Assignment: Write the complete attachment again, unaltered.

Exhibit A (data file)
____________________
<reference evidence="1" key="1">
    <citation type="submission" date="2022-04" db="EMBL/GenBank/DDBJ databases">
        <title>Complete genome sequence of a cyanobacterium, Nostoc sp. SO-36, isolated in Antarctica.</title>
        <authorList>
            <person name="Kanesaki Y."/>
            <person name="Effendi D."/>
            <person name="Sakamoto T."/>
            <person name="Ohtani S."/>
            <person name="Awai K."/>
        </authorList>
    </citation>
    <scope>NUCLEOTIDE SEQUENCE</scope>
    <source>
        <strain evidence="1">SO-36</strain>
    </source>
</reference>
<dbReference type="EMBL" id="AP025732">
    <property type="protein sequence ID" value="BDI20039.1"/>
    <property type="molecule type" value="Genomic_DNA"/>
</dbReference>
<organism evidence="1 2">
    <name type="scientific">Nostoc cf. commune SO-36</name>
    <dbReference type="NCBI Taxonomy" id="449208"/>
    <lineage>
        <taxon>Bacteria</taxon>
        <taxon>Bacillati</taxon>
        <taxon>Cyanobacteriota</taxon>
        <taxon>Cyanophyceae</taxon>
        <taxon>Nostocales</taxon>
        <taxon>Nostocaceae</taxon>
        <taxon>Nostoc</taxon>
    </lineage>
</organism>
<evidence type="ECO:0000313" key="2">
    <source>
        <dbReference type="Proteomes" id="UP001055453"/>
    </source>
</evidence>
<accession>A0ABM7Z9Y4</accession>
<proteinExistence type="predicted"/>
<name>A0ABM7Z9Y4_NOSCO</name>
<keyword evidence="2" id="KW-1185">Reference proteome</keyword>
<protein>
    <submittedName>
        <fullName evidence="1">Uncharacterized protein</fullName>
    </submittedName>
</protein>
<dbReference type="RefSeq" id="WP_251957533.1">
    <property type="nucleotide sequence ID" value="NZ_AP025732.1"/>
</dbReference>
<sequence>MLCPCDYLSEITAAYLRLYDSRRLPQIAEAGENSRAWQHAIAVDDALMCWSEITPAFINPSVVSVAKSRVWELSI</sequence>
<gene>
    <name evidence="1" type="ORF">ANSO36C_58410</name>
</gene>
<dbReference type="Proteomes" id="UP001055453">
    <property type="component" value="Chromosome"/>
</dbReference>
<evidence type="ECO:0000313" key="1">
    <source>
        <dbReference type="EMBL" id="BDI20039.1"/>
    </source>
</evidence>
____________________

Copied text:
<reference evidence="1" key="1">
    <citation type="submission" date="2022-04" db="EMBL/GenBank/DDBJ databases">
        <title>Complete genome sequence of a cyanobacterium, Nostoc sp. SO-36, isolated in Antarctica.</title>
        <authorList>
            <person name="Kanesaki Y."/>
            <person name="Effendi D."/>
            <person name="Sakamoto T."/>
            <person name="Ohtani S."/>
            <person name="Awai K."/>
        </authorList>
    </citation>
    <scope>NUCLEOTIDE SEQUENCE</scope>
    <source>
        <strain evidence="1">SO-36</strain>
    </source>
</reference>
<dbReference type="EMBL" id="AP025732">
    <property type="protein sequence ID" value="BDI20039.1"/>
    <property type="molecule type" value="Genomic_DNA"/>
</dbReference>
<organism evidence="1 2">
    <name type="scientific">Nostoc cf. commune SO-36</name>
    <dbReference type="NCBI Taxonomy" id="449208"/>
    <lineage>
        <taxon>Bacteria</taxon>
        <taxon>Bacillati</taxon>
        <taxon>Cyanobacteriota</taxon>
        <taxon>Cyanophyceae</taxon>
        <taxon>Nostocales</taxon>
        <taxon>Nostocaceae</taxon>
        <taxon>Nostoc</taxon>
    </lineage>
</organism>
<evidence type="ECO:0000313" key="2">
    <source>
        <dbReference type="Proteomes" id="UP001055453"/>
    </source>
</evidence>
<accession>A0ABM7Z9Y4</accession>
<proteinExistence type="predicted"/>
<name>A0ABM7Z9Y4_NOSCO</name>
<keyword evidence="2" id="KW-1185">Reference proteome</keyword>
<protein>
    <submittedName>
        <fullName evidence="1">Uncharacterized protein</fullName>
    </submittedName>
</protein>
<dbReference type="RefSeq" id="WP_251957533.1">
    <property type="nucleotide sequence ID" value="NZ_AP025732.1"/>
</dbReference>
<sequence>MLCPCDYLSEITAAYLRLYDSRRLPQIAEAGENSRAWQHAIAVDDALMCWSEITPAFINPSVVSVAKSRVWELSI</sequence>
<gene>
    <name evidence="1" type="ORF">ANSO36C_58410</name>
</gene>
<dbReference type="Proteomes" id="UP001055453">
    <property type="component" value="Chromosome"/>
</dbReference>
<evidence type="ECO:0000313" key="1">
    <source>
        <dbReference type="EMBL" id="BDI20039.1"/>
    </source>
</evidence>